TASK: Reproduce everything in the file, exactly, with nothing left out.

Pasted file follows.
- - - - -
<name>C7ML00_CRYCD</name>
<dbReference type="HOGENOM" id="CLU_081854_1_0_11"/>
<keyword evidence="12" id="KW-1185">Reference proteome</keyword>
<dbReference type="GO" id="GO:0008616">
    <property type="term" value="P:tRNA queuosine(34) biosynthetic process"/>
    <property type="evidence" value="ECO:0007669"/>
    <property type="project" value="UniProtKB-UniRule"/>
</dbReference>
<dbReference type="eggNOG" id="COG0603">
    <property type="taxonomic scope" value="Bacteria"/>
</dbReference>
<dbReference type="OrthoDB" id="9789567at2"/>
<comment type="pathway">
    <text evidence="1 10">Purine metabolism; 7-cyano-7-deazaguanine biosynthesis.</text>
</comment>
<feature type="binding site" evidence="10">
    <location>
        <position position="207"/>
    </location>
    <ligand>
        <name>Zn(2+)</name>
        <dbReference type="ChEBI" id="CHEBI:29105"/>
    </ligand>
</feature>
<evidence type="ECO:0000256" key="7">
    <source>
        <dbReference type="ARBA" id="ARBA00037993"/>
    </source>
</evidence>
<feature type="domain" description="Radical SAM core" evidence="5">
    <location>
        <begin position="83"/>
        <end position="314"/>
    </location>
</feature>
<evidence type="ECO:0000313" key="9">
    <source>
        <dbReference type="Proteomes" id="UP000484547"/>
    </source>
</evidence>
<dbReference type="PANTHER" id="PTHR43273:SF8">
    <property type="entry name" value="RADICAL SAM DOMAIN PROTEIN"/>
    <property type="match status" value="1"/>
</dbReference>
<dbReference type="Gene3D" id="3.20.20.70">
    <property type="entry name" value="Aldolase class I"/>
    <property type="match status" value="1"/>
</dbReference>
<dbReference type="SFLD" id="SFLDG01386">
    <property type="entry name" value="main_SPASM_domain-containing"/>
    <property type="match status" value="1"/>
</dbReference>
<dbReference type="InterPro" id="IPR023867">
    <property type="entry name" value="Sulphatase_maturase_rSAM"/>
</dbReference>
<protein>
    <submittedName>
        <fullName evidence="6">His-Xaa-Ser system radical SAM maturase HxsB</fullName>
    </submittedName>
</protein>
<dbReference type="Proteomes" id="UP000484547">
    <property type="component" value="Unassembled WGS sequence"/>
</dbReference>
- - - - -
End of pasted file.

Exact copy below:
<name>C7ML00_CRYCD</name>
<dbReference type="HOGENOM" id="CLU_081854_1_0_11"/>
<keyword evidence="12" id="KW-1185">Reference proteome</keyword>
<dbReference type="GO" id="GO:0008616">
    <property type="term" value="P:tRNA queuosine(34) biosynthetic process"/>
    <property type="evidence" value="ECO:0007669"/>
    <property type="project" value="UniProtKB-UniRule"/>
</dbReference>
<dbReference type="eggNOG" id="COG0603">
    <property type="taxonomic scope" value="Bacteria"/>
</dbReference>
<dbReference type="OrthoDB" id="9789567at2"/>
<comment type="pathway">
    <text evidence="1 10">Purine metabolism; 7-cyano-7-deazaguanine biosynthesis.</text>
</comment>
<feature type="binding site" evidence="10">
    <location>
        <position position="207"/>
    </location>
    <ligand>
        <name>Zn(2+)</name>
        <dbReference type="ChEBI" id="CHEBI:29105"/>
    </ligand>
</feature>
<evidence type="ECO:0000256" key="7">
    <source>
        <dbReference type="ARBA" id="ARBA00037993"/>
    </source>
</evidence>
<feature type="domain" description="Radical SAM core" evidence="5">
    <location>
        <begin position="83"/>
        <end position="314"/>
    </location>
</feature>
<evidence type="ECO:0000313" key="9">
    <source>
        <dbReference type="Proteomes" id="UP000484547"/>
    </source>
</evidence>
<dbReference type="PANTHER" id="PTHR43273:SF8">
    <property type="entry name" value="RADICAL SAM DOMAIN PROTEIN"/>
    <property type="match status" value="1"/>
</dbReference>
<dbReference type="Gene3D" id="3.20.20.70">
    <property type="entry name" value="Aldolase class I"/>
    <property type="match status" value="1"/>
</dbReference>
<dbReference type="SFLD" id="SFLDG01386">
    <property type="entry name" value="main_SPASM_domain-containing"/>
    <property type="match status" value="1"/>
</dbReference>
<dbReference type="InterPro" id="IPR023867">
    <property type="entry name" value="Sulphatase_maturase_rSAM"/>
</dbReference>
<protein>
    <submittedName>
        <fullName evidence="6">His-Xaa-Ser system radical SAM maturase HxsB</fullName>
    </submittedName>
</protein>
<dbReference type="Proteomes" id="UP000484547">
    <property type="component" value="Unassembled WGS sequence"/>
</dbReference>